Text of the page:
Transactions on automated teller machines (ATMs) in India have started growing more than two years after the demonetisation shock as cash supply is near normal and people are back to using the commodity for their daily needs, NCR the largest ATM supplier in the country said.
The amount withdrawn from ATMs has gone back to pre-demonetisation levels of Rs 2.53 lakh crore in October 2017, almost on par with the Rs 2.54 lakh crore withdrawn from ATMs in October 2016 which was pre demonetisation.
Amount of cash per day per ATM device is also back to Rs 4.08 lakh, close to the Rs 4.13 lakh it was in October 2016, indicating that cash supply is back to normal, NCR which with 48% market share is the largest ATM manufacturer in the country said.
“ATMs continue to be relevant. The reality is less cash and not cashless. For example lot of payment wallets only work in the metros and not in the rural areas. We will not be a cashless society very fast,” said Navroze Dastur, managing director at NCR.
Dastur said business was hit for six months after the November 8 demonetisation because cash was not available and ATMs had to be recalibrated to use the newly printed currency notes. “We faced losses during that period because a lot of logistics had to be changed but now we are back in the black. Last fiscal despite the stress our revenues grew 20% to Rs 2500 crore mainly as we also export ATMs from India. We expect the momentum to continue this year as well,” Dastur said.
Currency in circulation at Rs 17.39 lakh crore is still at 97% of the pre-note ban levels, latest data from the RBI shows.
On Thursday, Reserve Bank of India (RBI) said it is withdrawing a subsidies for banks to expand their ATM networks. The central bank had fixed the subsidy amount at 50% of the actual cost of the machine or Rs 2 lakh whichever is lower for urban centres and 60% of the actual cost of the machine in semi urban areas and rural areas or Rs 2.5 lakh whichever is lower.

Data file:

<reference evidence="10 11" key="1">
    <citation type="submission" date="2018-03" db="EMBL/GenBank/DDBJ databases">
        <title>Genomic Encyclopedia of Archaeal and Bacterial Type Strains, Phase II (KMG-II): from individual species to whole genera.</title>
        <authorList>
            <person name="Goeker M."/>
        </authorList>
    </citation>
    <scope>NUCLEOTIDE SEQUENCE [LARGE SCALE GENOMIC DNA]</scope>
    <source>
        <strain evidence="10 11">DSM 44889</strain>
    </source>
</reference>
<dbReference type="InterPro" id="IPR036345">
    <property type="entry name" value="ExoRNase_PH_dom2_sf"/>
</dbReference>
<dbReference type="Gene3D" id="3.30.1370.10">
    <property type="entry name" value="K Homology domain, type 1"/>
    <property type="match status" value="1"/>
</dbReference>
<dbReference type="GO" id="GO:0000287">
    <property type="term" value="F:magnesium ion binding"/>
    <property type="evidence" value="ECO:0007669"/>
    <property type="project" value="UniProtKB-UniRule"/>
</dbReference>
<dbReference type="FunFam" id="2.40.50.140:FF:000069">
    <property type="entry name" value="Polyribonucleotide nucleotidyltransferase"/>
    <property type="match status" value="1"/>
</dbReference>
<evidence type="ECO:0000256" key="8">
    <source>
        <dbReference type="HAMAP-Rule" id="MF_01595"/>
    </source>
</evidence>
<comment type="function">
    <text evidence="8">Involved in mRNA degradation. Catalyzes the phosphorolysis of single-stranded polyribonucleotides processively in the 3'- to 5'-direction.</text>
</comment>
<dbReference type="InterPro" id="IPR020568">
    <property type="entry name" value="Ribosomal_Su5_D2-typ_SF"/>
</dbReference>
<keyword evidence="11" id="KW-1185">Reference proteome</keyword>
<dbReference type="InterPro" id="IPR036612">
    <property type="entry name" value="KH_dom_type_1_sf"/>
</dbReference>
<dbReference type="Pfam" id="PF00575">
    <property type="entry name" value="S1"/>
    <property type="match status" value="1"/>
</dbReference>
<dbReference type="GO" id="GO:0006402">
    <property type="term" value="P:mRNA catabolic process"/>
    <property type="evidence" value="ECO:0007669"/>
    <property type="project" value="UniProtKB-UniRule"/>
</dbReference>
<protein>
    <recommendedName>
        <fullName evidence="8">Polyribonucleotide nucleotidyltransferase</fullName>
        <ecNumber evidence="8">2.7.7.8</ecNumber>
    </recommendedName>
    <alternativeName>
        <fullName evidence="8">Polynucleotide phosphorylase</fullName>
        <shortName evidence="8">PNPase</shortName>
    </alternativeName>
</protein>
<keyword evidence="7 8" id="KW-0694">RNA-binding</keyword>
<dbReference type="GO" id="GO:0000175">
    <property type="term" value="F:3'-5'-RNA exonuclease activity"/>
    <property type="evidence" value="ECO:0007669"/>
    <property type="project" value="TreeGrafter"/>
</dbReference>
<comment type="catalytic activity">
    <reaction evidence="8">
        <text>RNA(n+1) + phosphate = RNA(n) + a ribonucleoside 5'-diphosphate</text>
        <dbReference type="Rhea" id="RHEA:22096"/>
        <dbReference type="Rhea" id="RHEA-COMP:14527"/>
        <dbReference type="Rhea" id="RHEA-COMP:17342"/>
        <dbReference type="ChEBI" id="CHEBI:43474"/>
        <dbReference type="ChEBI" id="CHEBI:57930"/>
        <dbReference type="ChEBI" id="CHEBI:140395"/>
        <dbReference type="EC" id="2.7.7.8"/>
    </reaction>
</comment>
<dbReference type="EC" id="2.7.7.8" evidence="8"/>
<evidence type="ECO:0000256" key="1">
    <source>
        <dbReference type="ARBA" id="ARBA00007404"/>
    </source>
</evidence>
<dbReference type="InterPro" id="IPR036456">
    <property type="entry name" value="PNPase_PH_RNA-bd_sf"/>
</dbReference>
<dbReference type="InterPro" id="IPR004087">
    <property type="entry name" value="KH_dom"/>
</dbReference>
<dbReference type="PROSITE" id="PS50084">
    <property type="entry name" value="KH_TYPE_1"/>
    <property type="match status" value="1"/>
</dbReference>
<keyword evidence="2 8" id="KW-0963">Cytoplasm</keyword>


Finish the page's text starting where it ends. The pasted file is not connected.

Dastur said the withdrawal of the subsidy will have no impact on banks deploying ATMs. “Many banks did not use the subsidy anyway and more importantly the cost of an ATM machine has almost halved from Rs 12 lakhs to Rs 6 lakhs or even lower in the last few years so the lack of a subsidy will not have any impact,” he said.
To be sure, the total ATMs deployed across the country have inched up just 0.48% from 2.05 lakh machines in October 2016 to 2.06 lakh machines in October 2017 but Dastur said the data does not capture the 24,000 ATMs upgrades by banks and service providers.
NCR has got orders for opening more than 500 ATMs from white label ATM company VakrangeeBSE -4.98 % and 600 ATMs from a service provider on behalf of a bank. It has also built a 1000 ATM network for the India Post payments bank.
Last month, it sold 3800 ATMs owned and managed by it in Kerala, Bihar, Jharkhand and Lakshadweep to Electronic Payment & Services an ATM service provider.